Coronary Heart Disease (CHD)

Coronary Heart Disease

“The foods we eat and our activity level directly influence our heart health. By beginning a weight loss and exercise program, we may postpone or prevent coronary heart disease.”

Despite the recent educational efforts to make people aware of the causes of heart disease and the measures necessary to prevent it, heart disease remains the leading cause of death in America for both men and women, claiming a life every 33 seconds. Each day 2,600 people die of this disease. Coronary heart disease is the major form of cardiovascular disease. You cannot control risk factors such as gender, age, and genetics, but you need to be aware of what you can control, which is a healthy diet and regular physical activity.

Diets high in cholesterol and saturated fats are often the cause for high blood cholesterol, a risk factor for heart disease. People with a heart disease should be getting less than 200 milligrams of cholesterol each day. According to the American Heart Association, people with a heart disease should get less than 30 percent of their calories from fat and less than seven percent from saturated fat. In addition, salt intake should be limited to no more than a teaspoon a day.

What should you eat?

  • Your diet should consist primarily of fruits, vegetables, grain products, lean meats, and fish.
  • Try to decrease your level of fat (especially saturated fats) and cholesterol (i.e., fatty red meats, whole milk, whole milk cheeses, eggs, cream-based dishes, and rich desserts).
  • You can cut fat and cholesterol by replacing fried foods with roasted, baked, grilled, steamed, and broiled foods.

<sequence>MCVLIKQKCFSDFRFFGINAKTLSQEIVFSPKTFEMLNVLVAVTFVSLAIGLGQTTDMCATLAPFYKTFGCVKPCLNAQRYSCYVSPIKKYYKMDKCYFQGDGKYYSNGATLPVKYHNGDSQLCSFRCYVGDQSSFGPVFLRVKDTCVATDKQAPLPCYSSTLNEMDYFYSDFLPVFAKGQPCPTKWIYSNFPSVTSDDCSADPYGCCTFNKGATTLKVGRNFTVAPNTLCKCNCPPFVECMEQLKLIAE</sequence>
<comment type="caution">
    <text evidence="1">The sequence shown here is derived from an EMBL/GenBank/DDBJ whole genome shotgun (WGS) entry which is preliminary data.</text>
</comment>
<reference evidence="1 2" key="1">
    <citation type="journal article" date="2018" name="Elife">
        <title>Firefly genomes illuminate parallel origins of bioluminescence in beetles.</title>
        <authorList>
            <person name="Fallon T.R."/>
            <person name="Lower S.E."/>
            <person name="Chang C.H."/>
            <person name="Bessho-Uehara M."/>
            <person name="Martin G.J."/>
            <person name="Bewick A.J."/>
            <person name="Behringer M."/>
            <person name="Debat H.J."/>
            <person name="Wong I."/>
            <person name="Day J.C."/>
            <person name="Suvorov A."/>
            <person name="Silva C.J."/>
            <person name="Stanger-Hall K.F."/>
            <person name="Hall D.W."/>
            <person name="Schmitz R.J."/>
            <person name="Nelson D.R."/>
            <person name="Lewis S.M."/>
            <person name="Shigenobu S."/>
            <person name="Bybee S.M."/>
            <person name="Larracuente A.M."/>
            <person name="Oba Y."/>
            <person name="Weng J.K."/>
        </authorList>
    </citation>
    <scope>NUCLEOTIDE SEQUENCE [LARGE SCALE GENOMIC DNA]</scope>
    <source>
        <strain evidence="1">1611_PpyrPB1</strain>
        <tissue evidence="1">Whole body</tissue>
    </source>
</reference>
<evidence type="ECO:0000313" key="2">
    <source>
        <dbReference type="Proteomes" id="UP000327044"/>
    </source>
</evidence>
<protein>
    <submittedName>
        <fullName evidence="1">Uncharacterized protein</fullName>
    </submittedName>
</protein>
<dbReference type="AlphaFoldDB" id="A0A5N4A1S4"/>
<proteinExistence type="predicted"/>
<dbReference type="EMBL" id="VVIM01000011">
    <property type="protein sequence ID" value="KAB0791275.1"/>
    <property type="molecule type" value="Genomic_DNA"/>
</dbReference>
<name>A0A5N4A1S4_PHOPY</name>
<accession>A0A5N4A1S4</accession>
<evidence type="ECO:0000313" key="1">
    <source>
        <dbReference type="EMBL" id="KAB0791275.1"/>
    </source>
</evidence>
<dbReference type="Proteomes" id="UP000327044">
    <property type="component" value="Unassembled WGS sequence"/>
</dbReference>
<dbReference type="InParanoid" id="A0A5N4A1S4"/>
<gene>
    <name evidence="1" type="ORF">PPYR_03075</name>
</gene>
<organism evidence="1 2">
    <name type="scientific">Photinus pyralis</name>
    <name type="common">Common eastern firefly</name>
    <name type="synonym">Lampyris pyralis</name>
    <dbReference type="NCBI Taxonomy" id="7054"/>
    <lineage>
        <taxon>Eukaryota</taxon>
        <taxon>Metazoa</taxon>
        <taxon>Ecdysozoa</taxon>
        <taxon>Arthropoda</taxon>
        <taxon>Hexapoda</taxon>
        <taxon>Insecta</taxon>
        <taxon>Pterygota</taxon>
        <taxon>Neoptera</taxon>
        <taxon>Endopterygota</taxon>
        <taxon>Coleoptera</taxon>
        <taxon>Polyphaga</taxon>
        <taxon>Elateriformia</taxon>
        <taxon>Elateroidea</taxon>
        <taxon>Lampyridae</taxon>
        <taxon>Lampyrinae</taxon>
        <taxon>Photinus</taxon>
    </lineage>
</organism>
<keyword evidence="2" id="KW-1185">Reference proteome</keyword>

• Buy only lean cuts of meat and trim away visible fat prior to eating.
  • Remove the skin of chicken and turkey—the skin doubles the fat!
  • Limit your intake of nuts and seeds, which are high in fat and calories.

Foods to avoid (high saturated fat content) include scones, cookies, pizza, cheese, milk, and other baked foods rich in butter, cheese, or cream.

Physical Activity
Activity that reduces the risk or improves the symptoms of CHD does not require a structured or vigorous exercise program. The majority of the benefits of physical activity can be gained by performing moderate-intensity activities. Furthermore, physical activity must be performed regularly to maintain these benefits.

What type and what quantity of physical activity is recommended to prevent CHD?
The appropriate type of activity is best determined by the individual’s preferences and what will be sustained. People who are currently sedentary or minimally active should gradually build up to the recommended goal of 30 minutes daily by adding a few minutes each day.

  • It is recommended that all children and adults should accumulate at least 30 minutes or more of moderate-intensity physical activity on most, or preferably all, days of the week.
  • Intermittent or shorter bouts of activity (at least 10 minutes), including tasks of daily living, also have similar cardiovascular and health benefits if performed at a level of moderate intensity (i.e., brisk walking, cycling, home repair, yard-work).
  • Developing muscular strength and joint flexibility is important for an overall activity program to reduce the potential for injury and improve one’s ability to perform tasks. Upper extremity and resistance training can improve muscular function.

*Talk to your doctor prior to starting a new exercise program.


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